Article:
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1m babies born without HIV

June 18, 2013

The millionth baby found to be HIV negative when born from a mother who was infected with the virus has been born in Africa. This has been largely aided by an American programme which has continually supported the continent to try and reduce the prevalence of the virus in the area.

It's part of a worldwide mission to see an AIDS-free generation and huge leaps are being taken in the medical professional to make this a reality.

Mother-to-baby transmission has been a chronic problem in African countries and has sparked much concern for governments and organisations which campaign to see the end of the HIV virus spreading.

Developments in anti-retroviral drugs has now significantly reduced the chance of a HIV-positive mother passing the virus to her baby through either pregnancy or breastfeeding. 

There currently exists the biggest fall in mother-to-baby transmission rates since 2009, according to the US Global AIDS coordinator Eric Goosby.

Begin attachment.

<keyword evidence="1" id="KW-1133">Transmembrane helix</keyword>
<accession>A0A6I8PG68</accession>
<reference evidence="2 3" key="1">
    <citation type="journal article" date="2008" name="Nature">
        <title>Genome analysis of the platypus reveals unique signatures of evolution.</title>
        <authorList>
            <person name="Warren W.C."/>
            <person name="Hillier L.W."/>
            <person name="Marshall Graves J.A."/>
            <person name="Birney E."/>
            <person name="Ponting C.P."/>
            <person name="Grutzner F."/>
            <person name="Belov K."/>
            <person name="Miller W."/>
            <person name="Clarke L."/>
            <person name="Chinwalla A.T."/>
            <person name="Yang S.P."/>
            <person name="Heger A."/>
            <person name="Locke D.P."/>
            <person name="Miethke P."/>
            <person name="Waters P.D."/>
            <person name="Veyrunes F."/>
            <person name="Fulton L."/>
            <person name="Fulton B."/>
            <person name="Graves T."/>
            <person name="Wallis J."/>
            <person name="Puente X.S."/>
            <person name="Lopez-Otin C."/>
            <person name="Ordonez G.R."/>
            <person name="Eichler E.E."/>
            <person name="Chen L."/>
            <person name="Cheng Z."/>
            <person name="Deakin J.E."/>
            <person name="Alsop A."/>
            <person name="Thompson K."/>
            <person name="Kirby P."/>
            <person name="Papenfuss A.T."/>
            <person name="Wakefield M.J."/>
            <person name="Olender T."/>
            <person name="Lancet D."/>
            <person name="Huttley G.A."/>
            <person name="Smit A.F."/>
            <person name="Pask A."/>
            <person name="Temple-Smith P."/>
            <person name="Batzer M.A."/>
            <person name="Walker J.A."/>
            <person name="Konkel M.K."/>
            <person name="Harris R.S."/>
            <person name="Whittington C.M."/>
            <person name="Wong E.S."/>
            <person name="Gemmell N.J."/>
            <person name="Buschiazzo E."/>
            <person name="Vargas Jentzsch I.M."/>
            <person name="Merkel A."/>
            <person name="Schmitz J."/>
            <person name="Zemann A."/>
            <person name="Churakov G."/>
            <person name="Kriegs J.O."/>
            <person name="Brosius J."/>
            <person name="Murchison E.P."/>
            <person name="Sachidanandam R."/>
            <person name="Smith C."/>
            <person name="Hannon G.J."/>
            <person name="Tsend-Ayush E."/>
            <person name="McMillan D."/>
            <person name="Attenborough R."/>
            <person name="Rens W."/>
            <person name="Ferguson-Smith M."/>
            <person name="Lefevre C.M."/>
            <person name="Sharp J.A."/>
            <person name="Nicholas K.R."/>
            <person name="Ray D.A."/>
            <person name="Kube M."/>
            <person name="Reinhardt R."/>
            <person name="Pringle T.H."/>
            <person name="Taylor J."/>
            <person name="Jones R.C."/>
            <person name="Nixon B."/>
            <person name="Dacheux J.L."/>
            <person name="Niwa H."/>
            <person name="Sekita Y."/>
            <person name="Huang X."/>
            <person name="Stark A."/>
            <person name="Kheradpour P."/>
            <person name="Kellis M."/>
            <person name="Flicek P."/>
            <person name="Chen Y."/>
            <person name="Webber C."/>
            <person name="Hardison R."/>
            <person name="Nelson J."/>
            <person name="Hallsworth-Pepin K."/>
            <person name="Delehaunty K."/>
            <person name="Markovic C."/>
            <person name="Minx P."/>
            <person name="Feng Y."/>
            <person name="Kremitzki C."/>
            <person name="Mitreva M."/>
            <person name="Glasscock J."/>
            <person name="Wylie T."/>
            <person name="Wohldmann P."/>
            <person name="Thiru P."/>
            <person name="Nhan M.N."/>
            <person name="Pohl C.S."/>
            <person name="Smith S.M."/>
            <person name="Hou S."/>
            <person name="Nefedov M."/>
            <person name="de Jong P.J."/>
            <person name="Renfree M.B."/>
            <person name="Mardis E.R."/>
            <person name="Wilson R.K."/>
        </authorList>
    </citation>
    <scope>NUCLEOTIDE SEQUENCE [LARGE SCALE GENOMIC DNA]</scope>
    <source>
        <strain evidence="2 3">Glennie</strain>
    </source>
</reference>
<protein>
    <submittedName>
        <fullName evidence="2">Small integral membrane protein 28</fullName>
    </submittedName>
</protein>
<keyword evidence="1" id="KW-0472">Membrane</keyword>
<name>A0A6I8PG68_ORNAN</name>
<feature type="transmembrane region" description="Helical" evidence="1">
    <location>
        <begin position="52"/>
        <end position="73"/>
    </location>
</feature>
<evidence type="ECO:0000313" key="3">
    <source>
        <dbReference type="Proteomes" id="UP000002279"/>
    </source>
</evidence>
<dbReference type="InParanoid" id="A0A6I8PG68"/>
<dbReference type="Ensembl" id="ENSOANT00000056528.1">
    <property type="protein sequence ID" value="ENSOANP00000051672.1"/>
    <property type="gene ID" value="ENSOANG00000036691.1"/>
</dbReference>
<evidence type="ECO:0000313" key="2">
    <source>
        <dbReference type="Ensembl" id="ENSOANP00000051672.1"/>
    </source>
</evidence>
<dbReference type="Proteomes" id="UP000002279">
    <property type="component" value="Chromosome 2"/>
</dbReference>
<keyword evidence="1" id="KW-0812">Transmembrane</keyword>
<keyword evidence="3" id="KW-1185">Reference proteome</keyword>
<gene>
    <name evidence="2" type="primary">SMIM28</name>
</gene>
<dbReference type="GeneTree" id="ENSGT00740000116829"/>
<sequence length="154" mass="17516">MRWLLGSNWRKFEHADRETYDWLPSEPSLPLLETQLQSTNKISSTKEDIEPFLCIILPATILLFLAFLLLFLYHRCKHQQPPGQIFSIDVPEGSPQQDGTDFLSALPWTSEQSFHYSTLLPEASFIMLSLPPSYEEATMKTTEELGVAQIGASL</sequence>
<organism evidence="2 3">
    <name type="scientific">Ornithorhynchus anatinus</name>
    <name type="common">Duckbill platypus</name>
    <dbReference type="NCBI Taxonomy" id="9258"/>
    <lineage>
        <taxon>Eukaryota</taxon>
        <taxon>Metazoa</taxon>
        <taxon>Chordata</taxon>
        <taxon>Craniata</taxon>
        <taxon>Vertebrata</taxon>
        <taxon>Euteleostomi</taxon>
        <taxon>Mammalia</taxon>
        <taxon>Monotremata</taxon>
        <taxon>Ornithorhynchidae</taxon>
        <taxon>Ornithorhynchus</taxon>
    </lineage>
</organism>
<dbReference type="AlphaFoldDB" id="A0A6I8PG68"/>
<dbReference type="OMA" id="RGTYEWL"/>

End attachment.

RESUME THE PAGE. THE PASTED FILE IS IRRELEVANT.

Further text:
He said: "Somewhere round 430,000 babies are born annually with HIV and this project that we've been in really since the beginning of PEPFAR and has intensified over the last three years in partnership with UNAID and UNICEF." 

Mr Goosby added that the programme is trying to "virtually eliminate pediatric HIV by 2015 and keep their mothers alive". Although there are still around 1.7 million people dying from an AIDS-related disease every year, the figure for new infections has been significantly reduced. 

It is estimated that the rate of new HIV infections has dropped by 19 per cent in the last ten years but there are still over 16 million children around the world who have lost a parent because of  the virus.

The programme has many hurdles to overcome in the 36 countries it currently works in. Not only do carers have to identify the women but they have to persuade her to agree to take drugs while she is pregnant and maintain this until her baby is born.

Mr Goosby said that the chance of an infected mother passing the virus onto her baby used to be 30 per cent but, by taking three anti-retroviral drugs, the risk has dropped to two per cent. 

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